“Obviously, invading Ukraine would be an aggressive act,” she said.

The Nord Stream 2 gas pipeline’s receiving station in northeastern Germany. (Photo by John MacDougall/AFP via Getty Images)
The Nord Stream 2 gas pipeline’s receiving station in northeastern Germany. (Photo by John MacDougall/AFP via Getty Images)

Psaki and Sullivan, who was also briefing on the Biden-Putin call, both hinted that sanctions against Nord Stream 2 were among contingency steps being discussed with E.U. allies, to be taken in the event of “a Russian military invasion of further territory of Ukraine.”

Asked if Germany has given the U.S. assurances that it would sanction the pipeline should Russia invade, Sullivan said, “the subject of the future of Nord Stream 2, in the context of an invasion of Ukraine by Russia in the coming weeks, is a topic of utmost priority. It has been discussed thoroughly. I’m going to leave it at that for today.”

Sullivan took issue with a question about Republican lawmakers viewing Biden as “too weak with Mr. Putin” due in part to the waived sanctions.

“The fact is that gas is not currently flowing through the Nord Stream 2 pipeline, which means that it’s not operating, which means that it’s not leverage for Putin,” he said.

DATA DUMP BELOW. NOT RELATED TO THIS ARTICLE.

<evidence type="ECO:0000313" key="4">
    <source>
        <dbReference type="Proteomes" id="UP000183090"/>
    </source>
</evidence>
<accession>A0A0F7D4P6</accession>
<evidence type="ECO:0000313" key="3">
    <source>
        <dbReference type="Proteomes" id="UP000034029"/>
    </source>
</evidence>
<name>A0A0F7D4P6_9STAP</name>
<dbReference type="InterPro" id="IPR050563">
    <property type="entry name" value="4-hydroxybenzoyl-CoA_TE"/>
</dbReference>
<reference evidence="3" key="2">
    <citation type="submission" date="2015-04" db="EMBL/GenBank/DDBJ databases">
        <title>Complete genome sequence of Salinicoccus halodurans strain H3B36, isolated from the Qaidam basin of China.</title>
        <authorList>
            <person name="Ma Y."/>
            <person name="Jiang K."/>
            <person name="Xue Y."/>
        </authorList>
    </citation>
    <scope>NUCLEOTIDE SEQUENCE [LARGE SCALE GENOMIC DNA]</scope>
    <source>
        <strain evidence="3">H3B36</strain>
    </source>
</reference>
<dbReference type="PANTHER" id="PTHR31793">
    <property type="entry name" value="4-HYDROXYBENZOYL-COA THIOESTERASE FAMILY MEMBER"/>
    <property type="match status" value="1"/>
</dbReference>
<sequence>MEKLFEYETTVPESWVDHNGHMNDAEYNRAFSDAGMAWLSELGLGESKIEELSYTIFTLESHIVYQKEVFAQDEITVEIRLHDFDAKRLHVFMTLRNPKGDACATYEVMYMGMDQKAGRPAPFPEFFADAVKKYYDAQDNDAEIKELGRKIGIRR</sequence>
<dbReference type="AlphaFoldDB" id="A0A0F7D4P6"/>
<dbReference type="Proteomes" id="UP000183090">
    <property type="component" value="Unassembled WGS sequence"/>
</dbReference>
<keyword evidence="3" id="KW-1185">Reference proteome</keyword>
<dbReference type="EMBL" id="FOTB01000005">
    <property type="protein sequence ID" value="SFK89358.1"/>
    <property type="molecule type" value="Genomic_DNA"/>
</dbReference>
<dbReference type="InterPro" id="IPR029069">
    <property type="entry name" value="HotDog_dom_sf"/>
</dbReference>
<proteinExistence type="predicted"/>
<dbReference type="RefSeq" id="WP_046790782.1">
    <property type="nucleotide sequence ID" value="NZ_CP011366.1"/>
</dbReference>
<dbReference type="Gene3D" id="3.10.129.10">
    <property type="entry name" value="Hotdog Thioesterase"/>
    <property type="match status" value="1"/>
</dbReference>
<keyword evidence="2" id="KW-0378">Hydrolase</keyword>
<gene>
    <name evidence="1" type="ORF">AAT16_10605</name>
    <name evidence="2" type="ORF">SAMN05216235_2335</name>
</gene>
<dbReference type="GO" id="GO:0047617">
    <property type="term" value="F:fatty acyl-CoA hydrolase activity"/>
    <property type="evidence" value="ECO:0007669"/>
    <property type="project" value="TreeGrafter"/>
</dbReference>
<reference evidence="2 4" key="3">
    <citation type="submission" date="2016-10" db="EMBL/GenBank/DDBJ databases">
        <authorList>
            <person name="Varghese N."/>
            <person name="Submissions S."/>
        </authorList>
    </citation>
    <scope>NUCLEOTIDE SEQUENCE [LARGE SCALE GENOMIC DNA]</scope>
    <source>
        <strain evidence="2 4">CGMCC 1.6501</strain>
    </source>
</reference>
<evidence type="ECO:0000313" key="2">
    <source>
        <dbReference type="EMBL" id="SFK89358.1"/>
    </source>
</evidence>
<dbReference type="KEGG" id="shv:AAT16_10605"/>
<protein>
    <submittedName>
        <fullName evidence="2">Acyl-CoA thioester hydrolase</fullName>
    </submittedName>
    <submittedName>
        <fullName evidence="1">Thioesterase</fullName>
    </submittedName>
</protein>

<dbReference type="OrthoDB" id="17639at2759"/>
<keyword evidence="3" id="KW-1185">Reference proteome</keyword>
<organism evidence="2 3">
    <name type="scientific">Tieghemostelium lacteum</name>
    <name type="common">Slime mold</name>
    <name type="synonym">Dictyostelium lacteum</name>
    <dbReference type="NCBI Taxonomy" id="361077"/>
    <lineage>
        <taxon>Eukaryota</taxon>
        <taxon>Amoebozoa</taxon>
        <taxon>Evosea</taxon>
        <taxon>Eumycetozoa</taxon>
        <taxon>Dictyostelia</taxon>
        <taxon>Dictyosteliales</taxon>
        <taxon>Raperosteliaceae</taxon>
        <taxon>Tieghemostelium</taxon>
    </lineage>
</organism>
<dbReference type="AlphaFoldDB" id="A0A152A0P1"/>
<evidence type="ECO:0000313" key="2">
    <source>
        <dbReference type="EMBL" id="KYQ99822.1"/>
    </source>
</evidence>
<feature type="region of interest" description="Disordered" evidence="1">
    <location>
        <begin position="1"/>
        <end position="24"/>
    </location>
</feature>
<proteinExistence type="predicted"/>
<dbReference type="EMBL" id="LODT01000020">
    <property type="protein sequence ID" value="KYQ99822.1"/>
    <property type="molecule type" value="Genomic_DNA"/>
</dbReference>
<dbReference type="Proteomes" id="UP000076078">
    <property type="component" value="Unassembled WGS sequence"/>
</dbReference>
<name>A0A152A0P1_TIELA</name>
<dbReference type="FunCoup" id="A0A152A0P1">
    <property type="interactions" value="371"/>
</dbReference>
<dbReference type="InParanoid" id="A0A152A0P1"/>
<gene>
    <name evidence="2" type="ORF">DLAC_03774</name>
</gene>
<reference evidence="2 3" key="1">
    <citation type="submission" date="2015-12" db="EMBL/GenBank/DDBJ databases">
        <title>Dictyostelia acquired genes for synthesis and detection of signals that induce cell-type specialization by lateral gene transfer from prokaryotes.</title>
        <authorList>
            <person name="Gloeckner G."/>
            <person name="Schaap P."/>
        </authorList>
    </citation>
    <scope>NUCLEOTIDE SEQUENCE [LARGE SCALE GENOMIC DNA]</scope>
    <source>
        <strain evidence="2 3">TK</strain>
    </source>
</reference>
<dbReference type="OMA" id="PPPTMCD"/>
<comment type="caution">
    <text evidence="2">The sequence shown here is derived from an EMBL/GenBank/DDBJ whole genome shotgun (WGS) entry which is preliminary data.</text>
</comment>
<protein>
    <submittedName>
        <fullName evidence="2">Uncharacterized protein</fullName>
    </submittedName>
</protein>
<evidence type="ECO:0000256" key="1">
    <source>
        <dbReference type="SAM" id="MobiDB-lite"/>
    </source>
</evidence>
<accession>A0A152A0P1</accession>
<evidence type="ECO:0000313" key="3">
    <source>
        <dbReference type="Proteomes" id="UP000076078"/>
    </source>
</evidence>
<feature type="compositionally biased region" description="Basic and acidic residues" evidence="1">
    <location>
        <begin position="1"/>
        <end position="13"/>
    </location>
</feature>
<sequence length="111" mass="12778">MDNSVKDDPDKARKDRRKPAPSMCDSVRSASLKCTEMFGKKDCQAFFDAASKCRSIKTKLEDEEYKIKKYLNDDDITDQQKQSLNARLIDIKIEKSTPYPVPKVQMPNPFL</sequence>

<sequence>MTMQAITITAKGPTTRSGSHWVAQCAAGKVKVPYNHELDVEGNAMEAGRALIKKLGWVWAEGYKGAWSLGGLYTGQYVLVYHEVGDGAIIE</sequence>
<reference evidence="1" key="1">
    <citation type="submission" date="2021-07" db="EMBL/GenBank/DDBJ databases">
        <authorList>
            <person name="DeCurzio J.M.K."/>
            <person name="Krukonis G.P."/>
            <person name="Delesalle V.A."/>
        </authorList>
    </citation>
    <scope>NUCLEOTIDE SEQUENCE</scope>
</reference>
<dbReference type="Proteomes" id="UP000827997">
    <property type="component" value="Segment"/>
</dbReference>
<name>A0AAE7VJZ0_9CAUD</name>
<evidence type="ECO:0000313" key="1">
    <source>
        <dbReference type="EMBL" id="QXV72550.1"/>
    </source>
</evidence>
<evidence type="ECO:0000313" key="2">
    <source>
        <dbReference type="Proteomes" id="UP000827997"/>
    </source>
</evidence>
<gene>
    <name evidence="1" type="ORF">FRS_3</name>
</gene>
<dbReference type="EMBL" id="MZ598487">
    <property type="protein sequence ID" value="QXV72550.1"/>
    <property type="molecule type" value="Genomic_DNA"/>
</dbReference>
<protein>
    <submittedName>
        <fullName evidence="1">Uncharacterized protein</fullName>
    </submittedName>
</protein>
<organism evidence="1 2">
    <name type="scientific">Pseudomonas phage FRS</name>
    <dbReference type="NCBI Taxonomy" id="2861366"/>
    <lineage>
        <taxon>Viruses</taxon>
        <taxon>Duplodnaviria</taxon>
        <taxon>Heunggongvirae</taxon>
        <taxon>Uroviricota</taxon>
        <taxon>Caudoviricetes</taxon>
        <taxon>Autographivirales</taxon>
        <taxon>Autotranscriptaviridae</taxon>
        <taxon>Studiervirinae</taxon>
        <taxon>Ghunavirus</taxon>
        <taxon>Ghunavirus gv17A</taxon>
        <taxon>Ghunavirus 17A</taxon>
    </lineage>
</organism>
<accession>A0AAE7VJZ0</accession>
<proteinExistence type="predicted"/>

“Indeed, it is leverage for the West, because if Vladimir Putin wants to see gas flow through that pipeline, he may not want to take the risk of invading Ukraine.”

(The pipeline is complete, but Germany’s energy regulator is considering its license application.)

Some – including Ukrainian President Volodymyr Zelensky – have argued that Russia has already sought to “use energy as a weapon” in recent months, yet neither Germany nor the U.S. has taken action.

A reporter told Psaki that some on the Hill pointed to Russia “coercing and manipulating countries in Europe over the course of the summer” and “taking advantage of the energy crisis.”

“And Biden and [German Chancellor Angela] Merkel promised sanctions if those events were to transpire. Does the White House believe that what we’ve seen up until now is not Russia using gas as a geopolitical weapon?”

“I think what we're talking about here and what we’re trying to achieve here is a deterrence of actions that would be detrimental and, of course, hurt the territorial sovereignty and integrity of Ukraine,” Psaki said.

Troops on Ukraine border ‘direct consequence of Joe Biden’s surrender to Vladimir Putin’

Sen. Ted Cruz (R-Texas), among the most “vocal” of the members on the Hill referred to by Psaki, has been holding up confirmation of State Department nominees for months to protest its approach to Nord Stream 2.